The world of freestyle skiing breaks down into aerials (high-flying flips, twists and jumps), moguls (racing down bumpy hills) and acro (ballet on skis). While a natural athlete who excelled at aerials, Lupfer's best and favorite event was acro.

Freestyle career
As she grew up, the innocent 8-year-old's fantasy of running away and joining the circus gave way to the pressures and commitments required of competitive aerial skiing.

“I just didn't think I ever had anything the circus would take,” said Lupfer.

Lupfer's freestyle career took her as far as Switzerland, where she competed in the junior world championships. But overall, it was a spotty career, according to Preston, who felt that Lupfer wasn't cutthroat enough. Even Lupfer and her parents agreed that the glamour of the performance was more rewarding than the victories.

Nevertheless, when Lupfer was ready to go to Union College in 1999, she hoped to continue competing. After all, she would be relatively close to home and could train during winter break or even miss some classes if necessary.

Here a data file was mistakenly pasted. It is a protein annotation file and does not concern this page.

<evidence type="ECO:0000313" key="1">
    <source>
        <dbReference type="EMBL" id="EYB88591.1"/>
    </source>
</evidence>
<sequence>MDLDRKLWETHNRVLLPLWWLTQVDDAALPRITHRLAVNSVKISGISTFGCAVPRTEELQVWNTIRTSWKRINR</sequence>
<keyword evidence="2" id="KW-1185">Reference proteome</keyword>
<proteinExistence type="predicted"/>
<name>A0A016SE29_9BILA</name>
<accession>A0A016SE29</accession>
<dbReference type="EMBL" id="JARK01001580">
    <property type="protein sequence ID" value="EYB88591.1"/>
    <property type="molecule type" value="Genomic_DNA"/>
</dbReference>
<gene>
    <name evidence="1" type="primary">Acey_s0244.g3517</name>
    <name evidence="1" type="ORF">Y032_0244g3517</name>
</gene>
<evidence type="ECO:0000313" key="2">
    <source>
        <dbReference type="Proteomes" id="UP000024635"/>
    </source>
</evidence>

She made the national team as an acro skier, but since she wasn't willing to put off school, the team said “no dice.” It seemed as though that chapter in her life was closing. So it was off to Schenectady to study visual arts at Union.

Summer 2001, the one between her sophomore and junior years, was supposed to be like any other. Lupfer planned to spend the summer skiing off ramps into lakes and flipping on trampolines with her friends on the U.S. ski team.

But fate tapped her on the shoulder and gave her a shot at the big top.

Invitation to the circus
Craig Peterson needed help. The CEO of Max-Air productions — the company which runs the indoor jumping show at the circus — needed some ski jumpers.